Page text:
The 7 hardest-hit states all have mortality rates between 113% and 172% higher than normal, while New York City’s death rate is 325% higher than usual.
New reports from the Centers for Disease Control (CDC) indicate that not only are mortality rates up to 3 times higher than normal in states hard hit by the coronavirus disease 2019 (COVID-19) pandemic, but the real numbers may be significantly higher due to a lag in reporting.1
The 7 hardest-hit states—New York (excluding New York City), New Jersey, Michigan, Massachusetts, Colorado, Maryland, and Illinois—all have mortality rates between 113% and 172% higher than normal, while New York City’s death rate is 325% higher than usual.1
Between March 8 and April 11, the data show that each of the 7 states and New York City experienced significantly more deaths than would be typical in previous years during the same time frame:1
New York City has been the epicenter of the virus in the United States. The city has seen 11,900 more deaths than is usual between March 8 and April 11, 10,261 of which were reported deaths due to COVID-19.1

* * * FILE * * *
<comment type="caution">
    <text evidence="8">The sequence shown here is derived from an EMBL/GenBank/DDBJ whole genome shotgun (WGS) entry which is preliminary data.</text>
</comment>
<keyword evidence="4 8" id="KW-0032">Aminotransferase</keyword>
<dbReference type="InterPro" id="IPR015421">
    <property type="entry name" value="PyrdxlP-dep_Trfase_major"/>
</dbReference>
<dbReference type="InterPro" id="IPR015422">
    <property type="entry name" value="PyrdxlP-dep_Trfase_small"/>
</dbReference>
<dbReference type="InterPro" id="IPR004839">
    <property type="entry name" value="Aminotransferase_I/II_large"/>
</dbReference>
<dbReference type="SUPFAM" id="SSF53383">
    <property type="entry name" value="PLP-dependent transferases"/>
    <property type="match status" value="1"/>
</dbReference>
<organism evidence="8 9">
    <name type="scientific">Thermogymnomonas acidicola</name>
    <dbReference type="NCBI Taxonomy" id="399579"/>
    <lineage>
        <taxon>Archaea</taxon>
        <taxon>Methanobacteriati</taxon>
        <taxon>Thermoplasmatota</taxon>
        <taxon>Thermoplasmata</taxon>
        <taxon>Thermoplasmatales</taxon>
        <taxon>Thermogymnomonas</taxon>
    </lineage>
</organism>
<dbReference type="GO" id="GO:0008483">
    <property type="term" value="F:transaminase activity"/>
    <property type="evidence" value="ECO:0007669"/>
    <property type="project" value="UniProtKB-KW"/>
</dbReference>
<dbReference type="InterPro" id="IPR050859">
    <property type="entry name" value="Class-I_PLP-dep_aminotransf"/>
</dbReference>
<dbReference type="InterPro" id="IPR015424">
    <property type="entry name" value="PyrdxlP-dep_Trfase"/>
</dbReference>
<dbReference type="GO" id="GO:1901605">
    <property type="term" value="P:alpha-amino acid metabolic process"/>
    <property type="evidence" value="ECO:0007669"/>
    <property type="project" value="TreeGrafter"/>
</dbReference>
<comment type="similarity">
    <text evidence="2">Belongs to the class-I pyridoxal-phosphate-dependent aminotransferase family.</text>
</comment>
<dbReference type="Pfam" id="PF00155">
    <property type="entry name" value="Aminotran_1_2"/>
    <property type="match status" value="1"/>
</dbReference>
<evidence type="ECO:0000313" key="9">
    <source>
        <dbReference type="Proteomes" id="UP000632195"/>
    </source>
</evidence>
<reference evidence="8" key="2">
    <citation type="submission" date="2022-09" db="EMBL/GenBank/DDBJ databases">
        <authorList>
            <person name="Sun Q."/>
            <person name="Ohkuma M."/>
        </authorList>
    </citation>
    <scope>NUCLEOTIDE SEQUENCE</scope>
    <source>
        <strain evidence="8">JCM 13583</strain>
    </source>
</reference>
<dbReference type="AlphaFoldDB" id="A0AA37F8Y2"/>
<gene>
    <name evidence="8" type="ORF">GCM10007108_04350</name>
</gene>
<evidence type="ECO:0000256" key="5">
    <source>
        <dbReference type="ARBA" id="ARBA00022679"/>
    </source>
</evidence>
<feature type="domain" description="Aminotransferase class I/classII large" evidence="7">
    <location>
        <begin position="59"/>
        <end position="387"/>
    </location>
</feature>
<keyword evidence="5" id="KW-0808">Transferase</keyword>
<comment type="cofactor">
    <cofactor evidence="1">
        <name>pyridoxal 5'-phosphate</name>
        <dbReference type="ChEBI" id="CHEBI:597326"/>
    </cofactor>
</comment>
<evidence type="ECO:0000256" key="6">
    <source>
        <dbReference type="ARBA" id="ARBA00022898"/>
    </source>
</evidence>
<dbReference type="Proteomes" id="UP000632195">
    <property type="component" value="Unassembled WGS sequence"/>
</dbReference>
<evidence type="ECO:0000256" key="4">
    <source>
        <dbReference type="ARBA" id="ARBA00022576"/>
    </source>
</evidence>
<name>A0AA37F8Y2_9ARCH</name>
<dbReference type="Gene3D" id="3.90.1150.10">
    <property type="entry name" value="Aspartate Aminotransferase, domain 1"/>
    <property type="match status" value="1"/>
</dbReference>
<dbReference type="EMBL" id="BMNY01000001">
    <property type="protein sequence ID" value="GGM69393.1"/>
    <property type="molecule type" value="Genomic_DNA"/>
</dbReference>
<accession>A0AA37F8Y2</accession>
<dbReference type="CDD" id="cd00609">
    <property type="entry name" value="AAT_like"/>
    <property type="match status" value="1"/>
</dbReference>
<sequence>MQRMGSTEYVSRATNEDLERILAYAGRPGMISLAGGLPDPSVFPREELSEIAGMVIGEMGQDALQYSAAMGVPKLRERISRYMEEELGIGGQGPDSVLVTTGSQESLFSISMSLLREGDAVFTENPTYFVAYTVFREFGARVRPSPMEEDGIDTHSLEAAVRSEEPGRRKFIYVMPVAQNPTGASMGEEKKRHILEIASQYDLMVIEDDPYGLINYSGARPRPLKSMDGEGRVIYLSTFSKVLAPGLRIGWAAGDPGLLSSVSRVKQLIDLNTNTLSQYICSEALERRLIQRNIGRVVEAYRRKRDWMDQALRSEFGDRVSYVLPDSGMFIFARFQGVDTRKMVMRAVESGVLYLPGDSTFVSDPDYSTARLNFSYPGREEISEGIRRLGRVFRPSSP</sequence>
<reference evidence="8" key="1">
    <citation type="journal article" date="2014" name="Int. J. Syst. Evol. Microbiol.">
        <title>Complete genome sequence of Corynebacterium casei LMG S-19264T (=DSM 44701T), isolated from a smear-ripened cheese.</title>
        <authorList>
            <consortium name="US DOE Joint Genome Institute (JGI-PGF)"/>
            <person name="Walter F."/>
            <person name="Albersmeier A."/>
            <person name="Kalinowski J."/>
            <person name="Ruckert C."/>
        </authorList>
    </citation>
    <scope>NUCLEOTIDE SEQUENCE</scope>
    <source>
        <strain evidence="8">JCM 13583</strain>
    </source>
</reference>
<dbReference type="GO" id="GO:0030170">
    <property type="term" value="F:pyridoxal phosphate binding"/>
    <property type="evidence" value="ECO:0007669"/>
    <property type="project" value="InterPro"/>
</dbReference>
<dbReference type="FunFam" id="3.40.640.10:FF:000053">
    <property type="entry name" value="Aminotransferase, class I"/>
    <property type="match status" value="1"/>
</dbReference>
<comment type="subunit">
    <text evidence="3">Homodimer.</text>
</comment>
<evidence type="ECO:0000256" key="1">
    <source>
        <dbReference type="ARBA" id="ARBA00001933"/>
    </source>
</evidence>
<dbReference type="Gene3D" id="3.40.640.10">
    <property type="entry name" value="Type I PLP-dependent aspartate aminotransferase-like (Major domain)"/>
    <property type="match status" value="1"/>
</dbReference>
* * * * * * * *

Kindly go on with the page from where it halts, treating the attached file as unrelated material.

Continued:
Although these numbers are already significant, the CDC noted that data currently are lagged by an average of 1-2 weeks and will likely not include all deaths, especially for the most recent weeks.1
In addition to lagging data, some other evidence does suggest that the death tolls may be higher than reported in many hard-hit regions. New York City, for instance, just recently began including the deaths of presumptive positive patients—those who had not been tested but are presumed to have died due to COVID-19. After that announcement, the city saw a spike of more than 3700 deaths attributed to the virus since March 11.2
Researchers have also suggested that deaths due to some treatable illnesses may have increased, as patients are less willing to go to the hospital or see their physician for fear of contracting COVID-19. For example, a draft paper from the Journal of the American College of Cardiology found that hospitalizations for ST-elevation myocardial infarctions decreased by 38% across 9 major hospitals in March.2
Although it is hard to tell right now exactly how non-COVID-19 deaths fit into the larger picture, health officials are focusing on maintaining as much accuracy as possible.
“Behind every death is a friend, a family member, a loved one,” said New York City Health Commissioner Oxiris Barbot, MD, according to Reuters. “We are focused on ensuring that every New Yorker who died because of COVID-19 gets counted.”2